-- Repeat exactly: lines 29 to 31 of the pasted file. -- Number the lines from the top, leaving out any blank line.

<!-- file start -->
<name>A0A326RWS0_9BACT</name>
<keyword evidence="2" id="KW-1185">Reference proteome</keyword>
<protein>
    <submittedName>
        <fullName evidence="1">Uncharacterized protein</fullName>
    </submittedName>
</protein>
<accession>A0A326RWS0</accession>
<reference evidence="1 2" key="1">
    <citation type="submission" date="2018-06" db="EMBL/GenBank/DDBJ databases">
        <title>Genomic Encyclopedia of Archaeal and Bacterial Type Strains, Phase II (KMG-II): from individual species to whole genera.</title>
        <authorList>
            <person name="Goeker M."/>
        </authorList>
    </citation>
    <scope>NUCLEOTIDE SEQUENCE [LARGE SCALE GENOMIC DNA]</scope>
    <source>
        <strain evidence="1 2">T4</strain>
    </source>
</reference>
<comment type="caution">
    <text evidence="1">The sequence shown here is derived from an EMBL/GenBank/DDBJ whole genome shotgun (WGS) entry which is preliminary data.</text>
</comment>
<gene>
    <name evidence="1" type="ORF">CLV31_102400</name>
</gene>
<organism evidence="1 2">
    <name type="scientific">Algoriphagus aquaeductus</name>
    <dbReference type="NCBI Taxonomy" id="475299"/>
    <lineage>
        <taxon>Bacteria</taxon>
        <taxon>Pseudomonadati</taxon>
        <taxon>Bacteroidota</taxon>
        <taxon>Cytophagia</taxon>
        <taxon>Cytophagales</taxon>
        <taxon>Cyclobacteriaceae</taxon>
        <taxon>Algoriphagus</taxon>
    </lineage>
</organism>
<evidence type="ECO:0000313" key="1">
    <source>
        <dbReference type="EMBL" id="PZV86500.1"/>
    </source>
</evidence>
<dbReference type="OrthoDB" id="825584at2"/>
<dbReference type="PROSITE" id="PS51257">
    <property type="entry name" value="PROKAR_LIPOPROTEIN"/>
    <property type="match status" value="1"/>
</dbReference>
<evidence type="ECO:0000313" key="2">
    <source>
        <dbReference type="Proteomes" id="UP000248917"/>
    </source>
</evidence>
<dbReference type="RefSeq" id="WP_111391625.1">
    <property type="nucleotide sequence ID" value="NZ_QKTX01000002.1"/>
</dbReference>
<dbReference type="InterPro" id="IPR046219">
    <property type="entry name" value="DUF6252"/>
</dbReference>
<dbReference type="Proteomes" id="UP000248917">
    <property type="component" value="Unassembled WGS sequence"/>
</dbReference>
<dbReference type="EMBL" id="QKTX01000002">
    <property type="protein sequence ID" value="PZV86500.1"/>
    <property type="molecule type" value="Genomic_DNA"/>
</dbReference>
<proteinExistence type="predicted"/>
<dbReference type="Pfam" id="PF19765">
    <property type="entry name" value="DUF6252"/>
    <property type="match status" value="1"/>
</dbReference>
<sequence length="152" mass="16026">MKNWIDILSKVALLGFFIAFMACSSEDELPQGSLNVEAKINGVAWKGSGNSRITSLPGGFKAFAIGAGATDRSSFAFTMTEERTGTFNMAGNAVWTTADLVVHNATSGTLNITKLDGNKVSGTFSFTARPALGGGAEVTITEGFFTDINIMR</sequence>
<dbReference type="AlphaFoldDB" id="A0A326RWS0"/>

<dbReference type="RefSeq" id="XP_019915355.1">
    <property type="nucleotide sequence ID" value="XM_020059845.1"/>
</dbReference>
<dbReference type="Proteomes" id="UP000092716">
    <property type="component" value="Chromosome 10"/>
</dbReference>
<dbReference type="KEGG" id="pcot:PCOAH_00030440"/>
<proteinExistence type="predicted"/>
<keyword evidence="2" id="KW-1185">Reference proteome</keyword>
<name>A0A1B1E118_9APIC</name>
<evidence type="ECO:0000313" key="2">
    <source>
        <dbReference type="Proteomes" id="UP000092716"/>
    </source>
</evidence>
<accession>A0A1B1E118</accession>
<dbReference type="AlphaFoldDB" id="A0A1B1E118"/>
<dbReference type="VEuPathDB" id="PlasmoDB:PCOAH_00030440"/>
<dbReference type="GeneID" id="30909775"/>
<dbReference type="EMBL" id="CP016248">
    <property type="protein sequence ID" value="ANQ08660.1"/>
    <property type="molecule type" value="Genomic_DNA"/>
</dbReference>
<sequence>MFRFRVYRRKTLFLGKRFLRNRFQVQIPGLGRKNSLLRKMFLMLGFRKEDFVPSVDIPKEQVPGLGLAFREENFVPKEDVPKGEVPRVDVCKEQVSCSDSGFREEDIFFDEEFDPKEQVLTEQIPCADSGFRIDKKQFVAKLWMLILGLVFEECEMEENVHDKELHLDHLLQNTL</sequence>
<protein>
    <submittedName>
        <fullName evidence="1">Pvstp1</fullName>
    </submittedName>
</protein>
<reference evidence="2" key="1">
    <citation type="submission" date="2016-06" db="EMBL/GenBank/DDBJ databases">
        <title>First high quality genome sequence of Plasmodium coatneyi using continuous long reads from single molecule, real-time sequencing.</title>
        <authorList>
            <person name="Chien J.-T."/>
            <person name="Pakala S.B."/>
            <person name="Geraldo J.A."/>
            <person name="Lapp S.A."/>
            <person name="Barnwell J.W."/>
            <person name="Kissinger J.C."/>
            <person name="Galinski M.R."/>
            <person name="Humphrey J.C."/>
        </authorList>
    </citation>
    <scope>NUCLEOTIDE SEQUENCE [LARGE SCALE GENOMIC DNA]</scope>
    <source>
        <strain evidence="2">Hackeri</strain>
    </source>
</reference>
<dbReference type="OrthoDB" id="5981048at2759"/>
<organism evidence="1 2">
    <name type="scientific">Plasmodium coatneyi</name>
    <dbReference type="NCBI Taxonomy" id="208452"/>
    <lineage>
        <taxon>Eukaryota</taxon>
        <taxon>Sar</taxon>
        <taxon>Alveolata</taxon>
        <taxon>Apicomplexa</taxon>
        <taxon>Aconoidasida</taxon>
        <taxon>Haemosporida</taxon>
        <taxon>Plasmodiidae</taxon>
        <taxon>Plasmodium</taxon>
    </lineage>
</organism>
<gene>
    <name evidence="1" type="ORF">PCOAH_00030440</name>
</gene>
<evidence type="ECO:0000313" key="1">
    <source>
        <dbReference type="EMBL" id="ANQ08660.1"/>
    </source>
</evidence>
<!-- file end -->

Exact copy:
    <dbReference type="NCBI Taxonomy" id="475299"/>
    <lineage>
        <taxon>Bacteria</taxon>